These instances of FAS management intervention included direct communications between contractors and FAS management, often without the knowledge and participation of the responsible contracting officers.

In at least one case, FAS management interference resulted in a contract with higher prices and less favorable terms than those recommended by the original contracting officers. In other cases, interference resulted in questionable contract extensions.

To more fully assess the extent and possible impact of these cases on the integrity of the MAS contracting process, we reviewed the circumstances related to some of these management intervention actions. This report focuses on three large MAS contracts representing over $900 million in contract sales in calendar year 2011 (CY 2011).

The Federal Acquisition Regulation (FAR) Part 1 includes a “Statement of guiding principles,” as well as the authorities and responsibilities of the contracting officer.
FAR 1.102-4(a) states: "Government members of the [acquisition] Team must be empowered to make acquisition decisions within their areas of responsibility, including selection, negotiation, and administration of contracts consistent with the Guiding Principles. In particular, the contracting officer must have the authority to the maximum extent practicable and consistent with law, to determine the application of rules, regulations, and policies, on a specific contract."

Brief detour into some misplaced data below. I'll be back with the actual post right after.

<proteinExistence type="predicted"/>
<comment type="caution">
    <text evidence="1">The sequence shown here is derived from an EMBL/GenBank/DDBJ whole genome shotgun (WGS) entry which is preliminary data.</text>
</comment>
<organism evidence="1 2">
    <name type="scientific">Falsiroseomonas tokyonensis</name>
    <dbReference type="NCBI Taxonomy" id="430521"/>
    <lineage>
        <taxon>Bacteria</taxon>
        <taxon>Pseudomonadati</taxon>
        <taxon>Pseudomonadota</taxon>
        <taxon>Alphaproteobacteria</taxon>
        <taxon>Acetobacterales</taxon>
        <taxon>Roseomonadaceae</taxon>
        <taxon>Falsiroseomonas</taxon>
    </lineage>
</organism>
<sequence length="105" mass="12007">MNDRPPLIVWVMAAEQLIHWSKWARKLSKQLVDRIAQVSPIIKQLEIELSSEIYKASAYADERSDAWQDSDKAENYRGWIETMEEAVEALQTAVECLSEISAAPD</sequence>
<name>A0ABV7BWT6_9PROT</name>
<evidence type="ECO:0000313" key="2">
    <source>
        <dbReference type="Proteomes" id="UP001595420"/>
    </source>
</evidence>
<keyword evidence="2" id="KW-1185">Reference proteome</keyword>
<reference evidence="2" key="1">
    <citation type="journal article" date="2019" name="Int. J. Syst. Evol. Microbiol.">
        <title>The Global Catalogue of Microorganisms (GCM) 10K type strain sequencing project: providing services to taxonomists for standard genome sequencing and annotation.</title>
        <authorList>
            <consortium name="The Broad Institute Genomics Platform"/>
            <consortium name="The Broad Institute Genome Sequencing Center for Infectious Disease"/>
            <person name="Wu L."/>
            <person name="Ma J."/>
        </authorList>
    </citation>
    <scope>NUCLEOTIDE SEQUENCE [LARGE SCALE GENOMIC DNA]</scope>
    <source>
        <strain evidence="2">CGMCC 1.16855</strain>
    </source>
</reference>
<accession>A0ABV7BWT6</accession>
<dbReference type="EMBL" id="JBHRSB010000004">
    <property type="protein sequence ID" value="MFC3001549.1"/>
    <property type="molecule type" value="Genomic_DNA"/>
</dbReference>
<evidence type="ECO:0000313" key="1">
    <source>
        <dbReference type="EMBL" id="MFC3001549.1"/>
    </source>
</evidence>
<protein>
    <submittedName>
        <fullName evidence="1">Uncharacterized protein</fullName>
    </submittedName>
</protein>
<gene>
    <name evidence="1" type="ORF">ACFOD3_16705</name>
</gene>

In addition, the following FAR citations outline the authorities and responsibilities of the contracting officer. "No contract shall be entered into unless the contracting officer ensures that all requirements of law, executive orders, regulations, and all other applicable procedures, including clearances and approvals, have been met. [FAR 1.602-1(b)] Contracting officers are responsible for ensuring performance of all necessary actions for effective contracting, ensuring compliance with the terms of the contract, and safeguarding the interests of the United States in its contractual relationships. In order to perform these responsibilities, contracting officers should be allowed wide latitude to exercise business judgment."